Remembering a book from childhood. It’s a madeleine moment everyone can relate to, and it’s #47 of Daniel Gray’s ’50 eternal delights of books’, sandwiched between ‘Letting Poetry Tingle Your Spine’ and ‘Getting Waylaid Looking at a Dictionary’ (I’m with him there – how else would I have discovered the word galactophagist*?).
As Gray explains in his wispy new volume, the delight comes from hearing a mother in a furniture superstore, warning her child to stop swinging on a wardrobe lest he ‘end up like Flat Stanley’. Instantly, the book’s jacket pops into the author’s mind, and with it, the emotions that the story stirred in him decades ago.
It can happen in a cafe or at work – a fleeting reference and suddenly heroes and villains are dancing through the mind. ‘How remarkable and profound that the slightest of brushes against a memory should plunder such rich returns’, he muses.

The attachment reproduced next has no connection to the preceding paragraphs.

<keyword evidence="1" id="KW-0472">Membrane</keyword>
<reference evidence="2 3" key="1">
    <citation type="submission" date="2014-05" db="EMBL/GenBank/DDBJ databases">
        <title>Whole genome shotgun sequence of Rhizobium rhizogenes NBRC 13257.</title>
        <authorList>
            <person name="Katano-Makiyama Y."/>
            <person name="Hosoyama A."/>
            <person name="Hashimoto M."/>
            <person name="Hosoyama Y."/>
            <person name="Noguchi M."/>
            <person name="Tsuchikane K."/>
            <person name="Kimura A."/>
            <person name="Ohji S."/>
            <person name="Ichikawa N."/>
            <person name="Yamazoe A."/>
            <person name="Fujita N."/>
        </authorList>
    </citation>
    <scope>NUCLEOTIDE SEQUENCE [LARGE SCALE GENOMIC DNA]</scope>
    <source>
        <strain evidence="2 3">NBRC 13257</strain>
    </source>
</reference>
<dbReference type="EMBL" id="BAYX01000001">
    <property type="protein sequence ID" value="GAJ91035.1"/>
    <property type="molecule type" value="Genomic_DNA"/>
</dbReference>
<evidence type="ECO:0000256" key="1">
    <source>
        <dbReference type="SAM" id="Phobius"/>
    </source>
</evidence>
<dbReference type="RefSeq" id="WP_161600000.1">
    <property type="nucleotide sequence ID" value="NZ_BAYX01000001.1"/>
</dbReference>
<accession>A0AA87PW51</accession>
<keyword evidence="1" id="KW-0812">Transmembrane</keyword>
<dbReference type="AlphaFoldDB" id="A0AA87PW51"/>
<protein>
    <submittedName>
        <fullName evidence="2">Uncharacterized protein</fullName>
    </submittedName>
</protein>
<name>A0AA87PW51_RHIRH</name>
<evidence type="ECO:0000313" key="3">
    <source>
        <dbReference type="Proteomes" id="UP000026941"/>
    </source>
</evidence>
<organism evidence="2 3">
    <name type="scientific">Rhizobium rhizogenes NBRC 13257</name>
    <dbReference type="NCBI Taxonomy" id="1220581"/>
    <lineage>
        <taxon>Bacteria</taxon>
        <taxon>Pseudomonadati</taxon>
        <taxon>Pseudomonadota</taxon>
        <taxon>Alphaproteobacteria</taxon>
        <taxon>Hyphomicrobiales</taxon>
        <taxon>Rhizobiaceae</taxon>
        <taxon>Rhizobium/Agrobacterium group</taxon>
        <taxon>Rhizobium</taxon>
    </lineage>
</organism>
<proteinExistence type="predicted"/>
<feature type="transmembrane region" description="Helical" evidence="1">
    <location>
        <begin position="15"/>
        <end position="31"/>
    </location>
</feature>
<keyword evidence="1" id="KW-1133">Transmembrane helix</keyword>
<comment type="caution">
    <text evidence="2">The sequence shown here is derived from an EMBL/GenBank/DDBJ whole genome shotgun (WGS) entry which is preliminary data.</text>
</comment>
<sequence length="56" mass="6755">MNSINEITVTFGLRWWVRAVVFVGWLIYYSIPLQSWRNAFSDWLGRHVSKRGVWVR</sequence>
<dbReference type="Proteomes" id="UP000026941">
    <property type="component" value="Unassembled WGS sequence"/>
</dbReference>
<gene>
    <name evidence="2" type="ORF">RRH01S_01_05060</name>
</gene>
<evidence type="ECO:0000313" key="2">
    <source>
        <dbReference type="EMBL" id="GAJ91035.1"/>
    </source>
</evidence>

Or maybe it’s a book not merely recalled, but held in his hands. ‘In the most jubilant instance this is the same copy first read, when gods and monsters first snuck into some beguiled corner of your mind. “This Books Belongs to…” reads its label, and the answer is “you”, both then and now’.
I don’t know about you, but for me, there’s an extra special thrill to be had from a book that’s first forgotten and then remembered. It happened the other day in a bookshop. My mum – queen of browsers with an eagle-eye for the best kids’ books – plucked from the shelf a green clothbound hardback whose large gilt-lettered title I didn’t at first recognise.
‘Borka!’ she said.
‘Borka?’ I replied.
I opened the book and of course… Borka, John Burningham’s story of the little goose who’s born without feathers, the jersey that his mama knits for him, the adventure he embarks upon come winter when he’s unable to migrate with the rest of the flock… How could I have forgotten? It all came rushing back to me, taking me back to my childhood as swiftly and surely as a whiff of the gaudy scent of collectible erasers.
Scribbles in the Margins by Daniel Gray is published by Bloomsbury (£9.99).
*I’d like to think you’ve picked up a dictionary and are already joyously lost somewhere in the Gs, but in case you’re pressed for time, a galactophagist is one who eats, or subsists on, milk. Make full use of it before weaning!